previous next




The first king of Egypt who opened that country to strangers, and induced the Greeks to come and settle in it. He was the fourth in the Saïtic dynasty, and the son of Necos or Nechao, who had been put to death by the Aethiopians, at that time masters of Egypt. Psammetichus, being quite young at the time of his father's death, had been carried into Syria to avoid a similar fate, and, after the retreat of the conquerors, was recalled to his native country by the inhabitants of the Saïtic nome. It would seem that the Aethiopians, on their departure, had left Egypt a prey to trouble and dissension, and that the early princes of the Saïtic dynasty, also, had never enjoyed supreme control over the whole kingdom. When Psammetichus, therefore, ascended the throne, he was obliged to share his power with eleven other monarchs, and Egypt was thus divided into twelve independent sovereignties. This form of government was like what the Greeks called a “dyodecarchy” (δυοδεκαρχία). The twelve kings regulated in common, in a general council, all that related to the affairs of the kingdom considered as a whole. This state of things lasted for fifteen years, when it met with a singular termination. An oracle had declared that the whole kingdom would fall to the lot of that one of the twelve monarchs who should one day offer a libation with a brazen cup. It happened, then, one day, that the kings were all sacrificing in common in the temple of Hephaestus at Memphis, and that the high priest, who distributed the golden cups for libations, had brought with him, by some accident, only eleven. When it came, therefore, to the turn of Psammetichus, who was the last in order to pour out a libation, he unthinkingly employed for this purpose his brazen helmet. This incident occasioned great disquiet to his colleagues, who thought they saw in it the fulfilment of the oracle. Being nuable, however, with any appearance of justice, to punish an unpremeditated act, they conteuted themselves with banishing him to his own kingdom, which lay on the coast, and with forbidding him to take any part thereafter in the general affairs of the country. Psammetichus, however, retaliated upon them by calling to his aid some Greek mercenaries who had landed on the Egyptian shore, and eventually conquered all his colleagues, and made himself master of the whole of Egypt (B.C. 652). The monarch now recompensed his Greek allies not only by paying them the sums of money which he had promised, but also in assigning them lands on the Syrian frontier, where they formed, in fact, a military colony. Psammetichns showed a great partiality for the Greeks on all occasions; and, in a Syrian expedition, gave them the place of honour on the right, while he assigned the left to the Egyptians. The discontent of the national troops was so great at this that a large number of the military caste, amounting, it is said, to 240,000 men, left Egypt and retired to Aethiopia. So strong was the preference of Psammetichus for everything Greek that he caused a number of children to be trained up after the Grecian manner, and with these he formed the body of interpreters, whom Herodotus found in his day existing in Egypt. Psammetichus also embellished his capital with several beautiful structures, and, among others, with the southern propylaea of the great temple of Hephaestus. He carried on a long war in Syria, and his forces are said to have remained twenty-nine years before the city of Azotus. It was during this period, probably, that he arrested by presents the victorious career of the Scythians, who had overrun Asia Minor, and were advancing upon Palestine and Egypt (B.C. 626). Psammetichus died after a reign of fifty-four years, leaving the crown to his son Necos.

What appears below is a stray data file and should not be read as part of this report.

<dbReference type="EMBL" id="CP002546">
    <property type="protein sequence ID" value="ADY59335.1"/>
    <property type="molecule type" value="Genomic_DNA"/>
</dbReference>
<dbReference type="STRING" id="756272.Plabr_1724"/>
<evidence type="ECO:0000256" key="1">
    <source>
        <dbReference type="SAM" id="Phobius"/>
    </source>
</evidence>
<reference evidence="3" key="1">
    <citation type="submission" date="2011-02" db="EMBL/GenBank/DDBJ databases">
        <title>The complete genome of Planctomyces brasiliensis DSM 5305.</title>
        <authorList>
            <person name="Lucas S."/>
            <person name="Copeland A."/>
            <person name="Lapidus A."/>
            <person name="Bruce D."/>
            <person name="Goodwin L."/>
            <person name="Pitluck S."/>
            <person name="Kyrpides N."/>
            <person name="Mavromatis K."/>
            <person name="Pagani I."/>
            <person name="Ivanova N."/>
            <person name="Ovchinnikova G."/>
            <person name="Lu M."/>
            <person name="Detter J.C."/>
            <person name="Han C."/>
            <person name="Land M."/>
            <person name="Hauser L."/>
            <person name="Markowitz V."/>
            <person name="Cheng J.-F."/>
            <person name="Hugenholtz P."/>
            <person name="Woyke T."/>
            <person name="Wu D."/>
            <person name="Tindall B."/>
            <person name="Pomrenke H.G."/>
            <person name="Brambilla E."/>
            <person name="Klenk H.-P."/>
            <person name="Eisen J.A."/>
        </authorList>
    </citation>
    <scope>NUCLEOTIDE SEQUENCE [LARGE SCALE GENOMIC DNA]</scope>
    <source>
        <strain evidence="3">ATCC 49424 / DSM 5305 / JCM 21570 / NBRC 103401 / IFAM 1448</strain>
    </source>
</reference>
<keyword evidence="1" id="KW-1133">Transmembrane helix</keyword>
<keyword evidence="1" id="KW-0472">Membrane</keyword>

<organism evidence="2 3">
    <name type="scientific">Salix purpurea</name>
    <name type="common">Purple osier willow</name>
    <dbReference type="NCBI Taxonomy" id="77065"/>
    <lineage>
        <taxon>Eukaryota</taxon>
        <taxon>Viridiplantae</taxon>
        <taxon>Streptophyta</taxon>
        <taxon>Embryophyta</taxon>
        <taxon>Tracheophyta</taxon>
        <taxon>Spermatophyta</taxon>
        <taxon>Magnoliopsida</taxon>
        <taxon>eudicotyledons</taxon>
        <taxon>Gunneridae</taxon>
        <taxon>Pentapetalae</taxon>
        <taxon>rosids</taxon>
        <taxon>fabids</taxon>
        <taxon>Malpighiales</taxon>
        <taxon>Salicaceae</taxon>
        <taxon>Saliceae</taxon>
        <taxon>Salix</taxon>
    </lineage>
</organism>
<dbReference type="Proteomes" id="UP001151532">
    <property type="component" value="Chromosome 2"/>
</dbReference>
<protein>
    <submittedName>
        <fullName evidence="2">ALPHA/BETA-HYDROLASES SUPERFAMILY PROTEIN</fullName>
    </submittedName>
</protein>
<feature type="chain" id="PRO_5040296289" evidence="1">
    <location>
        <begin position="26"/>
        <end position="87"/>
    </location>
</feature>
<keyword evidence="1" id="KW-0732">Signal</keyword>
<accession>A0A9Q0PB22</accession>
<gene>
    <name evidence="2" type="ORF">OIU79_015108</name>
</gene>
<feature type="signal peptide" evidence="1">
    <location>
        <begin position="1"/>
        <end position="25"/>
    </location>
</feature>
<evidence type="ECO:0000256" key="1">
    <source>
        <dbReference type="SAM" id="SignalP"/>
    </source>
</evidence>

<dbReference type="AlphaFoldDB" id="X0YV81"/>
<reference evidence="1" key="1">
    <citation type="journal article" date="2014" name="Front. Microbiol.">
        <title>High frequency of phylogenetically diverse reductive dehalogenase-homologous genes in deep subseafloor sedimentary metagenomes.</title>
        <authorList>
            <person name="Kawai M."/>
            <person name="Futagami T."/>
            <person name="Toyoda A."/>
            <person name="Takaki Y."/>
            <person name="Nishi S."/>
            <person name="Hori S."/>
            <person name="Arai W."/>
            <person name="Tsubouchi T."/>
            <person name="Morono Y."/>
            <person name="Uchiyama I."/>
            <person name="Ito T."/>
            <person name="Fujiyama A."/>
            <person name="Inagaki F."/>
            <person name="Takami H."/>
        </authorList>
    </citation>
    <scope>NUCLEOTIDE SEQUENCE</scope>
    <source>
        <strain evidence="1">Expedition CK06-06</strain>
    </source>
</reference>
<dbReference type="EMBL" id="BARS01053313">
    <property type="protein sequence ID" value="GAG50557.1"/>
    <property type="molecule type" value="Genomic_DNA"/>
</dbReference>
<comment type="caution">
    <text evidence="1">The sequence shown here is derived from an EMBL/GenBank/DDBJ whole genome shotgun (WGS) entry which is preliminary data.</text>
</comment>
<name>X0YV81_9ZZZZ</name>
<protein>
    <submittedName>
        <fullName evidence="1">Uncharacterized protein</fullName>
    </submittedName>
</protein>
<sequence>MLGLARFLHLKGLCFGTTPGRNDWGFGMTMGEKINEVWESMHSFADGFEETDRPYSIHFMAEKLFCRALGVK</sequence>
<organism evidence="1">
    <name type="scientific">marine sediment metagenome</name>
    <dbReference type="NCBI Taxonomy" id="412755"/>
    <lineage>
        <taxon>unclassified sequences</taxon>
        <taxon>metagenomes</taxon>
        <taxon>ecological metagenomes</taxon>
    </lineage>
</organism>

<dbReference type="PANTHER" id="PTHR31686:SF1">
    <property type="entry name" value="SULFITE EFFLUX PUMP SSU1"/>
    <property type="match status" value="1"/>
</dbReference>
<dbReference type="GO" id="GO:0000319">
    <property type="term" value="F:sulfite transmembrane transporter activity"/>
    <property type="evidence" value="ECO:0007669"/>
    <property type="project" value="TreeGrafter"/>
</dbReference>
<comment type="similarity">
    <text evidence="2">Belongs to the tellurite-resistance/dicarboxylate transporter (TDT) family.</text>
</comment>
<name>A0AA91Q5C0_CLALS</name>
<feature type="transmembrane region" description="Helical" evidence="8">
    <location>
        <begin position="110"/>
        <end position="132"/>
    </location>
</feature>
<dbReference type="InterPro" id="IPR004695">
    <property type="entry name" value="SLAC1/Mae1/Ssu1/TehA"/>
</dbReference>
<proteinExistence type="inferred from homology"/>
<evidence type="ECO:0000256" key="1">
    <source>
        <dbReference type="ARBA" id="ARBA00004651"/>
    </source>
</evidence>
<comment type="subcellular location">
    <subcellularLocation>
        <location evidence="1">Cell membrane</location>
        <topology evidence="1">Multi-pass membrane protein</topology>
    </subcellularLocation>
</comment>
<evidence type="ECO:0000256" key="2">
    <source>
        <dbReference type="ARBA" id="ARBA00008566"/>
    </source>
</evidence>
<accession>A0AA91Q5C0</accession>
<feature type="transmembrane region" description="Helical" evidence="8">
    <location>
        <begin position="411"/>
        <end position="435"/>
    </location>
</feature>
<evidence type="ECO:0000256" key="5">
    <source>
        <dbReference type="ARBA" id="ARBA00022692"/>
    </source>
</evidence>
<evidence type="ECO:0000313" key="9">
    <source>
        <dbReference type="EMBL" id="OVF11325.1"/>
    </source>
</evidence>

Herodotus relates a curious story of Psammetichus, who, it seems, was desirous of ascertaining what nation was the most ancient in the world; or, in other words, what was the primitive language of men. In order to discover this, he took two newly born children, and, having caused them to be placed in a lonely hut, directed a shepherd to nourish them with the milk of goats, which animals were sent in to them at stated times, and to take care himself never to utter a word in their hearing. The object was to ascertain what words they would first utter of themselves. At length, on one occasion, when the shepherd went in to them as usual, both the children, running up to him, called out bekos. Psammetichus, on being informed of the circumstance, made inquiries about the word, and found that it was the Phrygian term for bread. He therefore concluded that the Phrygians were the most ancient of men (Herod.ii. 151 foll.).


A descendant of the preceding, who came to the throne about B.C. 400, as a kind of subject-king to Persia.

hide Display Preferences
Greek Display:
Arabic Display:
View by Default:
Browse Bar: